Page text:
1962 Chile Third Place
1966 England Champions
1970 Mexico Quarter-Finals
1974 West Germany Champions
1978 Argentina Champions
1982 Spain Second Round (Final 12)
1986 Mexico Quarter-Finals
1990 Italy Third Place
1994 USA Round of 16
1998 France Champions
2002 South Korea/Japan Semi-Finals (Lost in 3rd place match)/Round of 16
2006 Germany Third Place
2010 South Africa Group Stage
2014 Brazil Semi-Finals (Lost in 3rd place match)
2018 Russia TBD

Of the 20 World Cups that have taken place, the hosting nation has lifted the trophy six times. However, the last such instance was back in 1998 when France won at the Stade de France in Saint-Denis. 1998 was also the first time 32 teams took part in the tournament.

Prior to this, 24 nations participated in the four World Cups earlier. Only 16 teams competed for the title in the 1978 tournament and earlier.

Though there have only been 20 World Cups, 21 nations have hosted as in 2002 South Korea and Japan co-hosted. So if you consider the 21 countries who have had a part in hosting, eight have made it to the final (top two) and 12 have made it to at least the Third Place Match.

Looking at these numbers you may be thinking this bodes well for Russia’s odds in the World Cup as over 50-percent of host nations have progressed deep into the tournament. However dig past the surface and of those six champions five came in 1978 or earlier.

This was during a time when only 16 nations competed and if you look at the names—Uruguay, Italy, England, West Germany, and Argentina, it was more or less a “Who’s Who” of soccer powerhouses.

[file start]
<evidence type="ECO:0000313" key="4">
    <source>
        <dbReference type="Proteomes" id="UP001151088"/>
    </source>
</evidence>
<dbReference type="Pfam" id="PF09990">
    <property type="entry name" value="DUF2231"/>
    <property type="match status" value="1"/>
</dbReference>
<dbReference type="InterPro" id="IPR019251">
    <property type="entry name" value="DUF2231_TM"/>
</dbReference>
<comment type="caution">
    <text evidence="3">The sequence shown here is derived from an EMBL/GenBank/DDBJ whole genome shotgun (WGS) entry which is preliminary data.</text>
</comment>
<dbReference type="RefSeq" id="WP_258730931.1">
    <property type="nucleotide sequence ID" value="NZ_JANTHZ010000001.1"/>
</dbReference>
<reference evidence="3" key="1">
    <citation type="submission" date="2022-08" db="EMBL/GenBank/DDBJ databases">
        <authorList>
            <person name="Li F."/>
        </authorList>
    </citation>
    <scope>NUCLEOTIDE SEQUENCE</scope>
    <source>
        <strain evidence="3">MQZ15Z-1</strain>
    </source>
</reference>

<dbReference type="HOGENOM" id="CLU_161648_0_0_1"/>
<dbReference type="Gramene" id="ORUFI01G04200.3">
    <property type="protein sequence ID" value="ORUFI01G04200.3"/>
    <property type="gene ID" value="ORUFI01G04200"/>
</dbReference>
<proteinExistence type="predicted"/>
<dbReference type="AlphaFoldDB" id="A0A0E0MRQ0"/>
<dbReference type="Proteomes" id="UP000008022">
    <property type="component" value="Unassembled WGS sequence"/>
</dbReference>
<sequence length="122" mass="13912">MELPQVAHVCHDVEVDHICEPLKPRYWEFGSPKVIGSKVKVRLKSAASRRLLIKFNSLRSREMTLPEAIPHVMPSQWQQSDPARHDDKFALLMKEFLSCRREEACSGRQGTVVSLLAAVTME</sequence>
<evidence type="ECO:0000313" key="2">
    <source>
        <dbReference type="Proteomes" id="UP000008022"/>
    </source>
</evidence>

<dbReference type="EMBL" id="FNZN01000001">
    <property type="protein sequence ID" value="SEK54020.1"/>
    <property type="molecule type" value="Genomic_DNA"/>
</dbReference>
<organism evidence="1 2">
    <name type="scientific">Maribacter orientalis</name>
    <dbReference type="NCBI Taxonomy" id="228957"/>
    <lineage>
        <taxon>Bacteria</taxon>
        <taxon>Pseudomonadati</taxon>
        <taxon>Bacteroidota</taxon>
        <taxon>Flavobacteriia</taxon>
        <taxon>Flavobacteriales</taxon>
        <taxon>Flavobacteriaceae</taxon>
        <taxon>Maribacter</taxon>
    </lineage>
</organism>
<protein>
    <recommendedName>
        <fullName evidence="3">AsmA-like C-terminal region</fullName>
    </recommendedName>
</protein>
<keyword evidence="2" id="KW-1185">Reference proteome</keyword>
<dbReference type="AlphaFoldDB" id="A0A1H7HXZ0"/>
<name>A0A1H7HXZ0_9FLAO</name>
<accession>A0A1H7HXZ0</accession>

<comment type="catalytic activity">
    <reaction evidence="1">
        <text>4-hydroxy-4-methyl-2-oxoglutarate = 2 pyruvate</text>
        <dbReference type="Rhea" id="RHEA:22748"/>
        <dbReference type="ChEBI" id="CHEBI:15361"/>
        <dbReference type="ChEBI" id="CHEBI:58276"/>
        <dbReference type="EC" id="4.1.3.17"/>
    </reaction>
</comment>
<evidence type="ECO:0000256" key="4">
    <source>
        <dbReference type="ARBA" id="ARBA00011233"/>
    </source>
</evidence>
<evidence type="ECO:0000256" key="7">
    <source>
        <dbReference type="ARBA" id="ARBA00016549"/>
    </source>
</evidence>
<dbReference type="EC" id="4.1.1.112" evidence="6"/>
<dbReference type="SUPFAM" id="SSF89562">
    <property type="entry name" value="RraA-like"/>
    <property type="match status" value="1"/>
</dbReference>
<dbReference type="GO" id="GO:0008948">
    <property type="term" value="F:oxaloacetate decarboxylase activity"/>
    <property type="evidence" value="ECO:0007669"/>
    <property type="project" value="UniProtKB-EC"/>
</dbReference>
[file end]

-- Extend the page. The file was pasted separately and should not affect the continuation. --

After France in 1998, the best result for a host nation has been Germany in 2006 who won the Third Place Match.

After France in 1998, the best result for a host nation has been Germany in 2006 who won the Third Place Match.

With the sport expanding globally to not only include more teams, but also to grow the sport in some non-traditional major soccer markets, the difficulty level for some host nations has been increasing.

South Africa was a great example of this, the 66th ranked Russians could have similar struggles and going forward Qatar in 2022 could be in over their heads.

How Will Russia Fare in the World Cup?

Group A sees Russia kick off the tournament on June 14th against Saudi Arabia. Having received a bye into the World Cup, the Russians have not had a real competitive match since last summer’s Confederations Cup.

Since that time they have only competed in friendly matches—and they haven’t gone well. In six international friendlies since the Confederation Cup they’ve gone 1-3-4.

Odds for Russia in the World Cup

Result Bovada Odds
To Win Group A +175
To Qualify from Group A -310
To Reach the Quarter-Final +175
To Reach the Semi-Final +550
To Reach the Final +1400
To Win the World Cup +5000

Having not won a game since October 2017, confidence can’t be high heading into the tournament. The Russians do have some talent amongst their ranks though in striker Smolov.